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Open Access Dissertation
Doctor of Philosophy (PhD)
Year Degree Awarded
Economic History | Finance | International Economics | Macroeconomics | Other International and Area Studies | Political Economy
This dissertation asks the following questions. How has financial liberalization affected the incidence of financial crisis in Europe? How have power asymmetries within Western Europe facilitated the process of financial liberalization, and distributed the costs and gains from this liberalization? How have these dynamics been demonstrated at the state level?
It charts the institutional liberalization and privatization of European finance from the 1960s onward and presents a survey of descriptive statistics that show how different financial stability, financial flow, and macroeconomic variables have changed in Western Europe since the early 1980s, generally increasing financial and economic instability. It also demonstrates the change in securitization, and European banks’ tendencies to hold securitized assets on their balance sheets. An econometric investigation of the relationship between financial liberalization and the incidence of financial crisis shows that a statistically significant and positive correlation exists between international financial flows and the onset of financial crisis. It creates a framework for understanding the power dynamics between national, industrial, and class interests in Western Europe that promoted secular financial liberalization as well as the institutional design of the EMU that mandated financial liberalization. Finally, it examines the process of financial liberalization in detail in three states, Iceland, Ireland, and Germany. It finds ambiguous evidence that financial liberalization has helped these economies when comparing domestic class interests, or when comparing international interests.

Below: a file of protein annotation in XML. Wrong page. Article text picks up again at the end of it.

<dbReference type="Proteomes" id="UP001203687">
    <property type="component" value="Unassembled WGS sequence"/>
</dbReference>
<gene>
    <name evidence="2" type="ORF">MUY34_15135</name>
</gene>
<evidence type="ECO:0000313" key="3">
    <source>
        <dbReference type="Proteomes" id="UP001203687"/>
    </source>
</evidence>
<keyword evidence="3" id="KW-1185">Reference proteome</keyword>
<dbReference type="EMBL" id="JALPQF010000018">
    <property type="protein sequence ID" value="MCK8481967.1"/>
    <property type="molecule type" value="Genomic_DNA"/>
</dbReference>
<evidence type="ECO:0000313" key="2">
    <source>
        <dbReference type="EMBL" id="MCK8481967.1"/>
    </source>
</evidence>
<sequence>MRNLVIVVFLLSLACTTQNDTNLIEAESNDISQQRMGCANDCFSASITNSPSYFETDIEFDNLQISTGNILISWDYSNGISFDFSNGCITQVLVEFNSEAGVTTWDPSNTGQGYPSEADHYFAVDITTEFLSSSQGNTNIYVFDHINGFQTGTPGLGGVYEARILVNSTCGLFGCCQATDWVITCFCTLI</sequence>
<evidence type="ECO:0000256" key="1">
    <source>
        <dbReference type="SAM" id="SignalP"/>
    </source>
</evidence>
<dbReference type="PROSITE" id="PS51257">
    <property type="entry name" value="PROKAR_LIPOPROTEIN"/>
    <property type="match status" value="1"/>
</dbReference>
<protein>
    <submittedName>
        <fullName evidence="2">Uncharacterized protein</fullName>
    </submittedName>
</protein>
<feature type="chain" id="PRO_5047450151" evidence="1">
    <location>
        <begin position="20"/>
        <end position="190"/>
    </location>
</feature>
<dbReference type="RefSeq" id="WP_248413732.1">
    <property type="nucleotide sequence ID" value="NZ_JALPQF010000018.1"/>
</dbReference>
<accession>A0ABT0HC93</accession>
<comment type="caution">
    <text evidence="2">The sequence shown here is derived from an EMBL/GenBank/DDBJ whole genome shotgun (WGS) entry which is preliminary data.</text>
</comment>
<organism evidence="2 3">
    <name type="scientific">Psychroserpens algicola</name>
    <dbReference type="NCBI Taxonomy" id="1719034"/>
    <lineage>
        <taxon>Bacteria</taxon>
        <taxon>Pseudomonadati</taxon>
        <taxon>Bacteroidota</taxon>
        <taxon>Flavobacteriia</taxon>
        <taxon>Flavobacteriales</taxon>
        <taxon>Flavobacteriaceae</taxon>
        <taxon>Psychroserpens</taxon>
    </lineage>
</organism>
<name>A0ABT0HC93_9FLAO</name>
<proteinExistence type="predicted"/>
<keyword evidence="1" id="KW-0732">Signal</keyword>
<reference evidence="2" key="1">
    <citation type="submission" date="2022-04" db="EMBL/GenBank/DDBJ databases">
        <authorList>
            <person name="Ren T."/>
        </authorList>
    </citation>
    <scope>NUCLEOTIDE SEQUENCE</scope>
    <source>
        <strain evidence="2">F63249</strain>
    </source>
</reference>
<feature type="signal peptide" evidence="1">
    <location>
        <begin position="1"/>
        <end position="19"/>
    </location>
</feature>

Eichacker, Nina Q., "The Financial Underpinnings of the EU Crisis: Financial Deregulation, Privatization, and Asymmetric State Power" (2014). Doctoral Dissertations. 181.